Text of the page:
There is an old Christmas song that begins with these amazing words: "It's the most wonderful time of the year." Truly those words echo within the hearts of many this Christmas Season. This is the season when scenes of "Christmases long ago" come rushing back into our memories. This is my first Christmas without my Mom. The other day I just sat and enjoyed remembering those Christmas scenes when I was a boy. My Mom loved to bake at Christmastime. She made dozens of cookies - more than one variety. She made pounds of candy - her burnt-sugar fudge would literally melt in your mouth. My Dad's job was to crack all the pecans and walnuts Mom would use in her baking and candy-making. He also led the charge in the peanut shelling. I was never very good at cracking a pecan without destroying the nutmeat, but I could shell peanuts. My siblings and I often had a contest to see who could shell the most peanuts.
Christmas morning would find us off to Yulatta at 6:00 a.m. You know, we did not even mind getting up early for that service. The air was crisp, the snow would crunch when you walked on it. There was a quietness and yet brilliance in the Christmas-night sky. With joy we would sing "Joy to the World, the Lord is come" and "O, Come All Ye Faithful." Then, just as the sun was beginning to peak over the horizon, we would hurry home. Breakfast was always served before the presents would arrive. Mom always had a Swedish cinnamon-pecan tea-ring that she served, drizzled with powdered-sugar frosting and decorated with red and green maraschino cherry pieces. A favorite treat were those gigantic Christmas oranges - there would be one beside each place setting. It was a breakfast that I always treasure. Then, after the dishes were done - no, we had no dishwasher to put them into - we all had to pitch in - then we gathered around the tree for the presents. I loved Christmas mornings. And, to be honest, I still miss an early Christmas morning worship service.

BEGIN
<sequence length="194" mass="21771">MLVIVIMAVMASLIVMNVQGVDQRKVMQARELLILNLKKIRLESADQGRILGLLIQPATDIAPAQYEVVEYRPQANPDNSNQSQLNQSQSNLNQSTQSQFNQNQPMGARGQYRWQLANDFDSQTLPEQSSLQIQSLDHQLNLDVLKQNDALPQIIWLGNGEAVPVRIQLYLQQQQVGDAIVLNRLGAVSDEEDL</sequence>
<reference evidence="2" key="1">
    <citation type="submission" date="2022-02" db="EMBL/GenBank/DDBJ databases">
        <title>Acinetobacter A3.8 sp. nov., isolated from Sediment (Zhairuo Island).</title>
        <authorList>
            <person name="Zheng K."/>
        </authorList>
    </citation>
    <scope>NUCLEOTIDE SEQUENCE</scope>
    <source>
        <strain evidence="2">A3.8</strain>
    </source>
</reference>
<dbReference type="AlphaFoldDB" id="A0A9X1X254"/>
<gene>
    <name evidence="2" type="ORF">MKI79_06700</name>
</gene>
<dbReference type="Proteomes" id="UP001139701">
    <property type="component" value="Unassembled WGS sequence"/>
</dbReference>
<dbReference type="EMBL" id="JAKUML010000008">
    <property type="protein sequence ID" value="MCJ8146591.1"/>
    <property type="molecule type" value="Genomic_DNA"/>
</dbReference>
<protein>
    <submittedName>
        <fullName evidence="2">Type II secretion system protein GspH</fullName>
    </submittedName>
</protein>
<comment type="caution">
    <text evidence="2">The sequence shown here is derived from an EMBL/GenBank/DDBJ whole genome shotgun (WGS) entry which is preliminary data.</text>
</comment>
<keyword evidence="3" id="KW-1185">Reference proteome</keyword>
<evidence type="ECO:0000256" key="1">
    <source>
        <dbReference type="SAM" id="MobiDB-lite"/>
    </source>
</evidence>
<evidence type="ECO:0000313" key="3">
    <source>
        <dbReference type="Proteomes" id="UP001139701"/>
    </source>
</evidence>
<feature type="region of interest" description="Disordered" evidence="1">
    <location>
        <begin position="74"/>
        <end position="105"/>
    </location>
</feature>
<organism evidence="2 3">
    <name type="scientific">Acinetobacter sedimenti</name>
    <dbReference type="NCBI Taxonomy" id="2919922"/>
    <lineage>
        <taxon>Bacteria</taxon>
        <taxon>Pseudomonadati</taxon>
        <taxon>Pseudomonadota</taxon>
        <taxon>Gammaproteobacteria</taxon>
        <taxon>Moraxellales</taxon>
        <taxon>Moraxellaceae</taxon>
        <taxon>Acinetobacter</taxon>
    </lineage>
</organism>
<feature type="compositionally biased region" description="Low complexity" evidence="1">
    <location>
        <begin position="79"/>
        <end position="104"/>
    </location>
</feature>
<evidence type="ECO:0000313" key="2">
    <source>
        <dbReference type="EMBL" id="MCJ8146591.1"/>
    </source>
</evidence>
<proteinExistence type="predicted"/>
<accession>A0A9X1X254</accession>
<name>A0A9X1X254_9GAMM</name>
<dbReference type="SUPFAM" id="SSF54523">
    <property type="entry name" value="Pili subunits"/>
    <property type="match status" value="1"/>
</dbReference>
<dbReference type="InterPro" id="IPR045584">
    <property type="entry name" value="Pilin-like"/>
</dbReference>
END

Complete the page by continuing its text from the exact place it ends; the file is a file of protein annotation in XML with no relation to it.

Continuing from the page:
As I thought of many Christmas memories, I was reminded of a verse within the Luke Advent story that brought special meaning. Luke writes these words of Mary: "But Mary treasured up all these things and pondered them in her heart" (Luke 2:19). We like to imagine what the scene there in Bethlehem that night looked like. To be perfectly honest, we have a lot more questions than answers. Were there animals in that cave? How many shepherds came? Did they bring sheep with them? What kind of a child-birthing experience did Mary have? What was going through Joseph's mind as tried to comfort and encourage Mary as she delivered her first child? But, whatever happened that night, Luke tells us that "Mary treasured all those things and pondered them in her heart." I am confident that every year, around the time of Jesus's birthday, Mary would sit and remember that night. The story of the angelic visitation and of their anthem as shared by the shepherds brought joy. She would remember the kindness of Joseph and the smile that crossed his face as he delivered the Son of God.
Perhaps Mary pondered deeply a truth that still mystifies us today. That little baby she had just delivered and was now nursing at her breast; that little baby who then was quietly laid within a manger-bed and whose soft breaths gave a signal of peace; that little baby was God Himself! She had had the opportunity to ponder that mystery for the preceding nine-months. Yet, even as she saw the fruit of that amazing pregnancy lying there before her, there was still a mystery that surrounded it.
Friends, have you taken time this Christmas Season to have your mind stirred with the memories of Christmases in the past? But, more importantly, have you taken the time to just ponder the mystery of the Incarnation? I am drawn to those mystifying words from the Apostle John: "But the Word (and John has identified Who that Word is with his opening statement - "In the beginning was the Word, and the Word was with God, and the Word was God") became flesh and lived among us" (John 1:14). The Creator of the universe became part of His creation. The powerful El Shaddai became a helpless little baby. The One who rained down fire from heaven at a prophet's command, now cries out to His mother for life-sustaining nourishment. The One who called Himself the "Great I AM" now has a body with a beginning and an ending.
Friends, that is the mystery of the Incarnation. That child whose birthday we celebrate on Monday, is the Son of God. And there was only one purpose for His coming - to provide the way of salvation for sinful men and women, young men and young women, and boys and girls. I trust you have received that amazing gift that Jesus came to give.
This will be the final blog for 2017. Taking some time next week to spend with our family. So, I want to wish you and your families a very Joyous and Merry Christmas and a Blessed start to the New Year.